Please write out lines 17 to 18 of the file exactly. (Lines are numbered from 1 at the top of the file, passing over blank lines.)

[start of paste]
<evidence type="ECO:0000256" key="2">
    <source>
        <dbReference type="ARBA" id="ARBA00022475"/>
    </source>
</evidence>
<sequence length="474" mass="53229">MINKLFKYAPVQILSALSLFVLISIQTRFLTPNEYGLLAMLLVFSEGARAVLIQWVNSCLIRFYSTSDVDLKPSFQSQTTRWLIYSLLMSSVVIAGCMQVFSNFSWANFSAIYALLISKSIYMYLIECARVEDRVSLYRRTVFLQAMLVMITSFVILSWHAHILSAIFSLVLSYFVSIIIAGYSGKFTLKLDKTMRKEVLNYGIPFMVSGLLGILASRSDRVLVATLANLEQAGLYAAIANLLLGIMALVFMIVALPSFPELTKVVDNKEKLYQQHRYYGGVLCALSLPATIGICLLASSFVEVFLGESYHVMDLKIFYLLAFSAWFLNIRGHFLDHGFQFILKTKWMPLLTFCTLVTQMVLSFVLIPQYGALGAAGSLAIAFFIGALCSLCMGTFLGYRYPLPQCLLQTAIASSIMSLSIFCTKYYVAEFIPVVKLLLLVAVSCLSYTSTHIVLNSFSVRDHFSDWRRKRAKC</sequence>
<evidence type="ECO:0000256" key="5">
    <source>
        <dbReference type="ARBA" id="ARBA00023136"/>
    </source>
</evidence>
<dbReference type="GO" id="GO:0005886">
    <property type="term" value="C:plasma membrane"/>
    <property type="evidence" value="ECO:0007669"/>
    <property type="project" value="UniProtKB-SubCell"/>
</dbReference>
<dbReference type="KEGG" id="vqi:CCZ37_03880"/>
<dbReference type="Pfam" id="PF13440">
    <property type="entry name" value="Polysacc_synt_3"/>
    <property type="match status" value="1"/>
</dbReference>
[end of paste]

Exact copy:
<dbReference type="KEGG" id="vqi:CCZ37_03880"/>
<dbReference type="Pfam" id="PF13440">